Raising Healthy Children in Head Start

Health in Head Start

From its earliest days, Head Start has maintained children’s health as a core component of its program model. Poverty too often goes hand-in-hand with poor health and limited access to necessary medical services. Head Start’s comprehensive approach to child development ensures children have access to health insurance, developmental screenings, immunizations, well-child visits, dental and nutrition services, necessary medical attention, healthy meals, and connections to other social service programs. As the original two-generation model in early education, Head Start also provides services to the families it serves.

Mental Health

Head Start’s multi-generational approach focuses on providing opportunities and addressing the needs of both children and their parents. Head Start provides families with a variety of services that help enhance family stability and reduce children’s exposure to adverse childhood experiences (ACEs), such as access to mental health services, substance abuse treatment, domestic violence services, and affordable housing. As a core part of Head Start’s family engagement model, parenting education impacts parents’ use of physical discipline and level of engagement in educational activities with children, as well as promotes healthy parent-child relationships and home environments, which ultimately reduce children’s involvement with child protective services.

Child Development

Head Start programs ensure children receive vision, hearing, and developmental screenings within 45 days of enrollment. These and other screenings are critical to children’s physical health, as well as their readiness to learn. Nutritious meals and oral hygiene, as well parent education in these areas, is also central to Head Start’s approach to preventative health care.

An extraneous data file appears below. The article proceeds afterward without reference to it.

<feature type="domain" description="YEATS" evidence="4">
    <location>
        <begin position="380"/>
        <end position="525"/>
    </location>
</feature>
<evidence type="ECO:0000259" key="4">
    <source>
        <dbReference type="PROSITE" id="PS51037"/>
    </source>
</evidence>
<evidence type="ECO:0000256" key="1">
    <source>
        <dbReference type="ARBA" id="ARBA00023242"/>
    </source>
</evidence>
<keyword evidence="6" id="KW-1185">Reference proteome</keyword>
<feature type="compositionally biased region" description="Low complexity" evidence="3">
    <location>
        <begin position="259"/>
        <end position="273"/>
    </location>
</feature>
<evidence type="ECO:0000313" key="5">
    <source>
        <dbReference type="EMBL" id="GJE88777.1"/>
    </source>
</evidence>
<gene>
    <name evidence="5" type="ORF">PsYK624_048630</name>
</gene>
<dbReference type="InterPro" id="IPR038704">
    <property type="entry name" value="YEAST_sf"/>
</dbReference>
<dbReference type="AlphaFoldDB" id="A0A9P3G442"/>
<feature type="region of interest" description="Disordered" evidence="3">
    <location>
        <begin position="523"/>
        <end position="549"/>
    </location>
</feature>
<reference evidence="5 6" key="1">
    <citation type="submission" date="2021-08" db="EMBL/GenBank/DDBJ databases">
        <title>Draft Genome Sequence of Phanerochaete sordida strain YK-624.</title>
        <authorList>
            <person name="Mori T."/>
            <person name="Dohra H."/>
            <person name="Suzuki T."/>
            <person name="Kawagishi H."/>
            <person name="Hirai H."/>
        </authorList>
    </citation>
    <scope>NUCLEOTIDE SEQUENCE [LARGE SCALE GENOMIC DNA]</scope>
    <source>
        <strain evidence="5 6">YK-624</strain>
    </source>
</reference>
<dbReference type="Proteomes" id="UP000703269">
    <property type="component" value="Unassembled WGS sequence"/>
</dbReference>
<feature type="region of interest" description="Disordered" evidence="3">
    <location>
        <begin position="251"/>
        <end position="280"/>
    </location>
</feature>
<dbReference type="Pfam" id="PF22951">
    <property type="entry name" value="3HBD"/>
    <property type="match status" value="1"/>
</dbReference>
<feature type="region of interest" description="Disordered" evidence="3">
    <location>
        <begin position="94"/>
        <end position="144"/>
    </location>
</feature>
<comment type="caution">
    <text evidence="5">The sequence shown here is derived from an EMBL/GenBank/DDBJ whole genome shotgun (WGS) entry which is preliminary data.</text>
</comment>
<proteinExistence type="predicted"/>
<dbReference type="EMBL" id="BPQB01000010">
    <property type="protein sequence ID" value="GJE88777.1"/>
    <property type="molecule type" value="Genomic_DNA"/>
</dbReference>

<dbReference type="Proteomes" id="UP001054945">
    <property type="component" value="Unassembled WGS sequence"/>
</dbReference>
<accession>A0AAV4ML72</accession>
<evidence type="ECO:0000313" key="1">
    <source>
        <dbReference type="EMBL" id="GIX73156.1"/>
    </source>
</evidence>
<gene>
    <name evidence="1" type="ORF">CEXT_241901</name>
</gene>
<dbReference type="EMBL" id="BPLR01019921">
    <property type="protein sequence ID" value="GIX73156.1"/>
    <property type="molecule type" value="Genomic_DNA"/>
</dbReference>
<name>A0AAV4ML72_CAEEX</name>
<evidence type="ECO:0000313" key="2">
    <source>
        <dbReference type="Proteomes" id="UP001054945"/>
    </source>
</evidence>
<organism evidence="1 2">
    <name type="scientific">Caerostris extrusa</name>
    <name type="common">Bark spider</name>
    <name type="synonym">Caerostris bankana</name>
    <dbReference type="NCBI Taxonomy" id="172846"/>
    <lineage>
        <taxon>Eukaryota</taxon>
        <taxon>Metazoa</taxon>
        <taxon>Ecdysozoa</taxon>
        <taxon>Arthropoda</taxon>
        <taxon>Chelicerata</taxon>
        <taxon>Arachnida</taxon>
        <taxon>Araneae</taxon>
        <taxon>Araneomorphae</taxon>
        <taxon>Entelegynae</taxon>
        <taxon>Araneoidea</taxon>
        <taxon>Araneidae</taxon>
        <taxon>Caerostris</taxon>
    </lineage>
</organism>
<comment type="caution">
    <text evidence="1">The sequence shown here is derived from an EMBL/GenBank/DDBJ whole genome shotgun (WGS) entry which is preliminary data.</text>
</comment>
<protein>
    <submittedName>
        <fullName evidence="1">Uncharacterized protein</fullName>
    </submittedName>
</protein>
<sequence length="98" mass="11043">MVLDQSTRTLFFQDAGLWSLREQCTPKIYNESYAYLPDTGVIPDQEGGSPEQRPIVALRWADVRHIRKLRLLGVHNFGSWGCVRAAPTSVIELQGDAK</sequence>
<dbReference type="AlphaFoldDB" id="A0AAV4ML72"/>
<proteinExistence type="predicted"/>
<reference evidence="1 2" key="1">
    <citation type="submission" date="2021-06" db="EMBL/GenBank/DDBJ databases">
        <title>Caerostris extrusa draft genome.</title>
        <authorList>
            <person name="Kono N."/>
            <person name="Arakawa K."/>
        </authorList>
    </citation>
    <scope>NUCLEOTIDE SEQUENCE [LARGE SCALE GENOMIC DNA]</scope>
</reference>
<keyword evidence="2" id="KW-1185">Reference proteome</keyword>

Maternal and Infant Health

The American Academy of Pediatrics recommends 10 well-child visits in the first two years of a child’s life. By intervening as early as possible, Early Head Start programs prevent and address childhood trauma, hunger, health issues, and other outcomes associated with growing up in poverty.

Early Head Start serves more than 220,000 infants, toddlers, and expecting families each year. Programs partner with local health providers to provide resources for these visits and ensure a comprehensive and coordinated array of health services for children under the age of three and their families. In addition, Early Head Start enrolls nearly 12,000 pregnant women who receive prenatal care to reduce complications for both parents and baby during pregnancy and birth.

Head Start’s Impact Across Generations

This Academy-nominated short documentary film, Jenny is a Good Thing, documents one of the many significant contributions of the Head Start program: nutrition. National Archives Identifier: 4747085  


Partnering on Dental Care for Children

Oral health is an essential component of Head Start’s comprehensive care. Local partnerships ensure every child has access to dental care.


Home Visitors in WV Approach Families with Understanding

Home visitors provide comprehensive child development services in the home environment, including support of the parent-child relationship.


Brushing Up on Oral Health

Oral health is a key aspect of a child’s school readiness. Head Start promoting oral health habits in early childhood.


Drive-Through Distributions, Community Partnerships Help Mitigate Food Insecurity

Kristina Bedikian is a champion for children and families with an ability to forge community partnerships to mitigate food insecurity.


Jessica Moore Created Community despite Challenges of 2020

Early Childhood Services Director Jessica Moore’s inclusivity during COVID-19 created a network she hopes will be a model of collaboration going forward.


2021 Health Benchmark and Trends Report

Webinar: Breastfeeding and Early Nutrition for Infants

Dr. Kimarie Bugg talks about breastfeeding inequities in the African American community and how Early Head Start can support new parents.


Report: Treating Our Nation’s Opioid Epidemic